Why economics needs the history of economic thought

My reason for being on the road and in Montreal is to attend the American History of Economic Society meetings. I wrote my Defending the History of Economic Thought in response to attempts to remove HET from within the economics classification and place it in some remote category as far from economics itself as they could arrange. In Australia (2007) it was to be, “History, Archaeology, Religion and Philosophy” while it Europe (2011) it would have been, “The Study of the Human Past: Archaeology, History of Memory”. If you had therefore been studying HET, you would not have been studying economics. Your papers also would not have been HET. As near death as HET already is, over the precipice it would have gone.

For HET has enemies everywhere. For the makers of the Classification Codes at the OECD, because the history of economic thought was “history”, neatness demanded HET be included as part of the humanities with other types of history, not with economics in the social sciences. But the more I became involved, the more it turned out that the mainstream of the profession wants HET out of economics because, so far as they are concerned, it gives legitimacy to alternative approaches to economic theory, approaches such as my own, which is seen as part of the “heterodox” tradition rather than the orthodox, orthodox like Y=C+I+G. For the mainstream, this is one way to get rid of the competition. Competition may be fine in theory, but not so much in practice.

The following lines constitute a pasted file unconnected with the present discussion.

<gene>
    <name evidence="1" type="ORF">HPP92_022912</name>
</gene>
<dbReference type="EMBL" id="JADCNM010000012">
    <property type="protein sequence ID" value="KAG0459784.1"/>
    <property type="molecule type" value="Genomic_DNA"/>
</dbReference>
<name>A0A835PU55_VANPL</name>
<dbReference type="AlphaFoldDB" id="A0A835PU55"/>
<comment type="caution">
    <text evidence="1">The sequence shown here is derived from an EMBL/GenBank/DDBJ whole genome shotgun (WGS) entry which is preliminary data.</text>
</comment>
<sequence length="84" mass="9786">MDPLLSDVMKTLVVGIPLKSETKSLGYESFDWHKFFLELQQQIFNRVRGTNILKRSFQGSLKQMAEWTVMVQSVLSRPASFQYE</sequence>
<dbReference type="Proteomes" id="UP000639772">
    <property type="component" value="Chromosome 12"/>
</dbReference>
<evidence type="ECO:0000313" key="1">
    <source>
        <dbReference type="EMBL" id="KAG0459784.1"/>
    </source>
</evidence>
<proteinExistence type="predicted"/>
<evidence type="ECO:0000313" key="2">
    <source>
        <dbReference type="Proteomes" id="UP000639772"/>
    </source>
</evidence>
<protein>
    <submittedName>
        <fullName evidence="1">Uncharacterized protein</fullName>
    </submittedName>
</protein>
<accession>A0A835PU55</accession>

But the odd part turned out to be that the elite of the HET establishment were also actively seeking this change. Because so much of HET is made up of people who think the mainstream is useless – uninteresting questions, badly answered – there is a push at the very top of the HET executive (its current president, for one) to turn HET into the history and philosophy of science. No more of these Austrians, or post-Keynesians, or Institutionalists, or Sraffians, or John Stuart Mill classicals. Out with the lot and HET can be a study of the sociology of knowledge. The American Society is at the centre of this attempted shift, and my efforts to preserve HET within economics and then write a book about it is resented in a way you would not believe, or at least I would not have. Just think of them as the equivalent of global warmists and you will get some sense of what they think about what I wrote. If you think my sweet little book on defending HET has had a series of lovely reviews within HET journals, you would not be right. Astonishing for me. I suppose I should not have been surprised but I have been.

So today I will present in defence of my book. Will let you know how it went later.

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